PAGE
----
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  48. I'm reading that Vogue right now, and must say that this month's articles are really not good. I thought the editor/pro b-ball player article was completely useless, and I really like articles about sports! I barely looked over the Charles James article because it looked kinda catty. I may be one of those rare people who reads articles in Vogue more than I look at the fashion spreads. I think it is because the spreads are styled in such a "high fashion" way that in my opinion, only celebrities and models will be able to a) walk in public looking like that b) have a chance affording those clothes. I know Vogue inspires many people, but for me, looking at the prices on each page mostly inspires me to turn the page!

    I only got my Vogue subscription because it was free (traded in miles for mags), but even free, I does not thrill me to see a textbook-size mag show up every month. I know it is not their focus, but as an article reader, I feel like Vogue misses the chance to write some deeper and better-researched articles. For example, when I read their portraits of government-related women, I always feel it would've been better had it been deeper, less surface and with more context. I definitely won't get a new subscription for Vogue, even for free.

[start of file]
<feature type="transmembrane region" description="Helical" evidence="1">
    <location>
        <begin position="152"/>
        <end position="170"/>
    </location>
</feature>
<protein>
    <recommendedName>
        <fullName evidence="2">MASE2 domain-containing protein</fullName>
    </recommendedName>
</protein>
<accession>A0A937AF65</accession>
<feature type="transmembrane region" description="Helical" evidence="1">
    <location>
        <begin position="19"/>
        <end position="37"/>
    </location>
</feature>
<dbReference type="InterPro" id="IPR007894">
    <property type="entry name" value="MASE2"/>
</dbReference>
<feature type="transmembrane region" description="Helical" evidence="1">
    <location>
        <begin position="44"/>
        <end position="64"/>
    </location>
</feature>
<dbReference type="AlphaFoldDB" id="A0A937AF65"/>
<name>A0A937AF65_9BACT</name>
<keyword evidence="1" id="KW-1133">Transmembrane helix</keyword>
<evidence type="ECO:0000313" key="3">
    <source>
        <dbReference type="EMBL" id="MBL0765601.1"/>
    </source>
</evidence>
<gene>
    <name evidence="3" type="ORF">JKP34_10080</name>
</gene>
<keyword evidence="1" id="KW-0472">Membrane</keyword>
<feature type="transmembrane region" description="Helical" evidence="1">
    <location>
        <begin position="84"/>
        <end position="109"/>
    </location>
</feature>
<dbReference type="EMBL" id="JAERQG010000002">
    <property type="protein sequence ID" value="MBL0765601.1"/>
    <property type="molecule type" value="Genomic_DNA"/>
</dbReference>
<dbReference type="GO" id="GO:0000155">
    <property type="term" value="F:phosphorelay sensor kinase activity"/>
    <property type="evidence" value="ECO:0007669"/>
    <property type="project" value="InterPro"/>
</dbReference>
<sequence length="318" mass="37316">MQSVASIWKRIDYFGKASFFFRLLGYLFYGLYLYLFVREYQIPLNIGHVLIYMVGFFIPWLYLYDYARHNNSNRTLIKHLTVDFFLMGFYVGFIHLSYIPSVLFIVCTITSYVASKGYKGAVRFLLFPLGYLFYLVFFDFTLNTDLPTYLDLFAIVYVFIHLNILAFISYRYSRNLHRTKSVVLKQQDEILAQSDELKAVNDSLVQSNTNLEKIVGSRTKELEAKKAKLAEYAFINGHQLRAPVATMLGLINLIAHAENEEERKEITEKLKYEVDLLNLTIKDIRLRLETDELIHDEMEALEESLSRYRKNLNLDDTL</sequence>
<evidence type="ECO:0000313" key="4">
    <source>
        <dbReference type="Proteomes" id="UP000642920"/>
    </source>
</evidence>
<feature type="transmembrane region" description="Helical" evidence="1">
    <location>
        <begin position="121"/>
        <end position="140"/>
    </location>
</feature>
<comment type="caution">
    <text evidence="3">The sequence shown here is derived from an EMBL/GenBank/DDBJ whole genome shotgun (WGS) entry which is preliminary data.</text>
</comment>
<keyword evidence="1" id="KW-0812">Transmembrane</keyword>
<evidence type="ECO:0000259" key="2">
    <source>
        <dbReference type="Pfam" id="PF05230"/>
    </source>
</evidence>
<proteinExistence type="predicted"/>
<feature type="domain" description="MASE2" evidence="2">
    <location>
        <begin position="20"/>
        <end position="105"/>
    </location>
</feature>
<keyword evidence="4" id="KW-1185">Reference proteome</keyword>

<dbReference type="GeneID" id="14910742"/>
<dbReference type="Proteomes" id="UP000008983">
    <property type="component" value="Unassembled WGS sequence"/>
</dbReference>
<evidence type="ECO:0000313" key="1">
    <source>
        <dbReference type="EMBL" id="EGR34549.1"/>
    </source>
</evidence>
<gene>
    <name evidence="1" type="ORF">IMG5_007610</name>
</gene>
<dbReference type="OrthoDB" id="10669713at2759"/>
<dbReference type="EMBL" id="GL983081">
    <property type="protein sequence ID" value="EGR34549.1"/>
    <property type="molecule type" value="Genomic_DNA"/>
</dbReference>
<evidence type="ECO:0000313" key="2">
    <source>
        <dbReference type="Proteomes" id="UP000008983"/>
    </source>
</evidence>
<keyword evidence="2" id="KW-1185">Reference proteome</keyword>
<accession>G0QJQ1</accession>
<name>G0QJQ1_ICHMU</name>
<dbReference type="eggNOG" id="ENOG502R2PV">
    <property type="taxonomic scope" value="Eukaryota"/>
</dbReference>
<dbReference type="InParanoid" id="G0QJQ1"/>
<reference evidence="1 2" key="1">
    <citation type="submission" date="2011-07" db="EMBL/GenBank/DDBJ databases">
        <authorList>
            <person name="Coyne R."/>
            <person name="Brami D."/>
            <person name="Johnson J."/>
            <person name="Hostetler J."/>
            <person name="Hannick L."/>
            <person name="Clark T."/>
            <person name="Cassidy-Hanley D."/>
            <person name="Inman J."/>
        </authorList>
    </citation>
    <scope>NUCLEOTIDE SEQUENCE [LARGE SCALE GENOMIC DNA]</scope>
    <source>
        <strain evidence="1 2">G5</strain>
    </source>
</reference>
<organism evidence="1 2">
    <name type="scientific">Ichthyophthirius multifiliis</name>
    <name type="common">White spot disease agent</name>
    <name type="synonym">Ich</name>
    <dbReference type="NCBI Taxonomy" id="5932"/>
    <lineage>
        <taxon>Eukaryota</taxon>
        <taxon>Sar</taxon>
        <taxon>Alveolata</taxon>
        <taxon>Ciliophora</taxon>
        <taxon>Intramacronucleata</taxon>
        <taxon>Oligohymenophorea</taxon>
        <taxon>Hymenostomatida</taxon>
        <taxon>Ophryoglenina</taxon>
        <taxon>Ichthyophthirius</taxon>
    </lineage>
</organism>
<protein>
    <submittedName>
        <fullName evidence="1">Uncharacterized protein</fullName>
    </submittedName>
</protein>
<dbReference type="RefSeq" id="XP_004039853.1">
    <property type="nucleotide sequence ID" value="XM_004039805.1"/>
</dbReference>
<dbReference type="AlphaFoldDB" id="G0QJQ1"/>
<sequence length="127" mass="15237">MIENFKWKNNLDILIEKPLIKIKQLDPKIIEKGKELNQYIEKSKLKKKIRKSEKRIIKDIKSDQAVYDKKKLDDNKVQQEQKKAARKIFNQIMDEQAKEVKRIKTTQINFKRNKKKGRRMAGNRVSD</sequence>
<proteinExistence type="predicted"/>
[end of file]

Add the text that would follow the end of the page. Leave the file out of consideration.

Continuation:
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  49. Probably the majority of the luminaries of history -and in all endeavors- were known to have abysmal social skills and weren't popular with their contemporaries. Less noted were their equally horrid grooming habits. For example, not only did Da Vinci rarely change his clothes even sleeping in them, that the rare occasion in which he removed his boots resulted in removing several layers of skin. Most of the geniuses we laud today were routinely ostracized and deprecated by their colleagues. It is only with the distance of time that personal patina wears away for us to perceive them out of the context of their day. In short, as was Charles Worth, so were many others.

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  50. I agree and feel the same way about 90% of Vogue articles - I try to stick with just looking and not reading. The "real world issues" they try to tackle (i.e. growing up in a rich influencial family, but dealing with an alcoholic parent while attending and Ivy League school) are relatable to maybe 1% of the population.

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  51. Ha ha, I'm so used to thinking of sewing that I couldn't figure out why all the Vogue outrage...then I realized you guys didn't mean Vogue Patterns magazine ;)

    Incidentally, the author may not have been politic about her wealth, perhaps to the point of being callous, but I don't think saying you have money makes you elitist.

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  52. My sentiments exactly about this article in Nostalgia. I actually wrote in to Vogue about it and they published my letter in the July Issue. Title: Cheerless Charles. Exactly!

    ~Michelle

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Thanks for your comments; I read each and every one! xo Gertie